Discharged early

“He should have actually remained in rehabilitation longer,” recalls Leandra Bekker, Hugo’s wife of more than two decades. “Hugo was discussing farming when the doctor said that it sounded like he wanted to go home. Hugo responded by saying: ‘If you don’t discharge me, I’ll discharge myself.’”

So, Hugo left early. On recalling the event, he mentions that he might have left even sooner had it not been for a pressure ulcer (or sore) that occurred during his stay in ICU. While his determination definitely helped, Hugo is also fortunate to be surrounded by large support structure.

Support structure

At the time of his accident, Hugo was already married, with his parents and siblings living on the same farm. Thus, there were many people available to assist with his daily tasks. He also had ample motivation to continue fighting – his two young children. Now, all grown up, his son frequently assists with carrying his father or helping him into his bakkie – something Leandra is less capable of doing as she grows older.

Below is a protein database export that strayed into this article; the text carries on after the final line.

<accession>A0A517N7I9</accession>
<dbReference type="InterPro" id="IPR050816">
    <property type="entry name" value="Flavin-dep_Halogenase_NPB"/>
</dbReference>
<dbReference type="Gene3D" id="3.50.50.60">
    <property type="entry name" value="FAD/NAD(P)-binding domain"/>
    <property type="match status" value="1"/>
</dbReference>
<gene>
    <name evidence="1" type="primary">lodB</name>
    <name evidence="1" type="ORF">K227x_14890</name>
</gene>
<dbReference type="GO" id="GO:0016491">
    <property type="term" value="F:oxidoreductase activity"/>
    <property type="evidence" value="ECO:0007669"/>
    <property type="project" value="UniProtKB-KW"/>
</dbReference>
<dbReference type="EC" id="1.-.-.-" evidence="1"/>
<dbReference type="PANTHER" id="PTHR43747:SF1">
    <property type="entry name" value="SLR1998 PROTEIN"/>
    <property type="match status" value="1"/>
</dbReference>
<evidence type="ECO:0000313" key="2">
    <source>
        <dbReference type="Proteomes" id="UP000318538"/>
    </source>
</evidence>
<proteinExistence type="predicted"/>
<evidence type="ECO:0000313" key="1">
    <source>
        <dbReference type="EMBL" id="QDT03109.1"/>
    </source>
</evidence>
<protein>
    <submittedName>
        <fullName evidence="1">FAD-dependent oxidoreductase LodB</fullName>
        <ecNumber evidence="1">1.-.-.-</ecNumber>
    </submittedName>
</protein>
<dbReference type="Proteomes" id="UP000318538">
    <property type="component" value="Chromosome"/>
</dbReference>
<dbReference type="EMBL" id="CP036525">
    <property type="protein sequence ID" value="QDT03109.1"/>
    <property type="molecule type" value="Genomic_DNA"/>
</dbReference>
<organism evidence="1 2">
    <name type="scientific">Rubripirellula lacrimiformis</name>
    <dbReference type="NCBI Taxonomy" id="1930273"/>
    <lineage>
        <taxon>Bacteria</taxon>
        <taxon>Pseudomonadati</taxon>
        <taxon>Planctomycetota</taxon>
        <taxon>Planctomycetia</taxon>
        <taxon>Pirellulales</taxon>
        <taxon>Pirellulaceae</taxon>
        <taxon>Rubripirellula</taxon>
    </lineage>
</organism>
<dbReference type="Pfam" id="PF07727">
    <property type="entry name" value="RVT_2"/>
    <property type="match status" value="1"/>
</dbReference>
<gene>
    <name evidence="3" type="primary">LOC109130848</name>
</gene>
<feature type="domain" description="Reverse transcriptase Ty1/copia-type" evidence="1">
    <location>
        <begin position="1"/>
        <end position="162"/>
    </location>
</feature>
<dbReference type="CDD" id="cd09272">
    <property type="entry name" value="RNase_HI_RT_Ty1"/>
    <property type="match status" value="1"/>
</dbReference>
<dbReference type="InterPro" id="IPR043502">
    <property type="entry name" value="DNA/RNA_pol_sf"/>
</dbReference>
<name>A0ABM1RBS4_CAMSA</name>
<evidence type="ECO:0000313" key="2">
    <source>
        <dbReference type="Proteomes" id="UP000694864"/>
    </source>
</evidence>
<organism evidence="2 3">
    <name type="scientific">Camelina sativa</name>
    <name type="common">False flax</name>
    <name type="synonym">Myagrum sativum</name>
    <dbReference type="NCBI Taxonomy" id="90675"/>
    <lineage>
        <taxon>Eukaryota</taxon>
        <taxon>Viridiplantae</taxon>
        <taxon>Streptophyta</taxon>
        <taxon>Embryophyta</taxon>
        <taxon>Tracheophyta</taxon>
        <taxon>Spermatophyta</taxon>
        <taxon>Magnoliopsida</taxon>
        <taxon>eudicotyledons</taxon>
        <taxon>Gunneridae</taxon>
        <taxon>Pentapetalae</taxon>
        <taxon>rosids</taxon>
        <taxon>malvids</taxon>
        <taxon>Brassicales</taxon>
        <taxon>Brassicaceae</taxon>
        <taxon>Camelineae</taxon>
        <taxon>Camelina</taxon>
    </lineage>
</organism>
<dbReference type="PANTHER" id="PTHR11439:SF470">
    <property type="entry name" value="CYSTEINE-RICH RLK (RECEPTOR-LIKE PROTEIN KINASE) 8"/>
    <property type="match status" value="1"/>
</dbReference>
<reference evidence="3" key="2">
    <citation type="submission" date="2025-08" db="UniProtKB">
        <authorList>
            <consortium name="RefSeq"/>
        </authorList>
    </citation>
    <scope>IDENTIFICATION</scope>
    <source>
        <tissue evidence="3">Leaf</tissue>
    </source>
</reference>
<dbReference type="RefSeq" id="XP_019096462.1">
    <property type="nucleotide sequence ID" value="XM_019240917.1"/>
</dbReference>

While at the time it was tough to manage two small children with Hugo reliant on a wheelchair, Leandra says it was a blessing in disguise that they married and had children young – something for which they were often critiqued.

“When we got married, all our friends asked us why we were marrying so young. If we hadn’t, then things might have been very different. We might never have had children. Now we are very glad we married young,” Leandra says.

Aside from his family and children who are quick to assist if needed, Hugo is also surrounded by an incredible community of people who provide support. He is well-known in Hoedspruit with residents eager to assist where they can.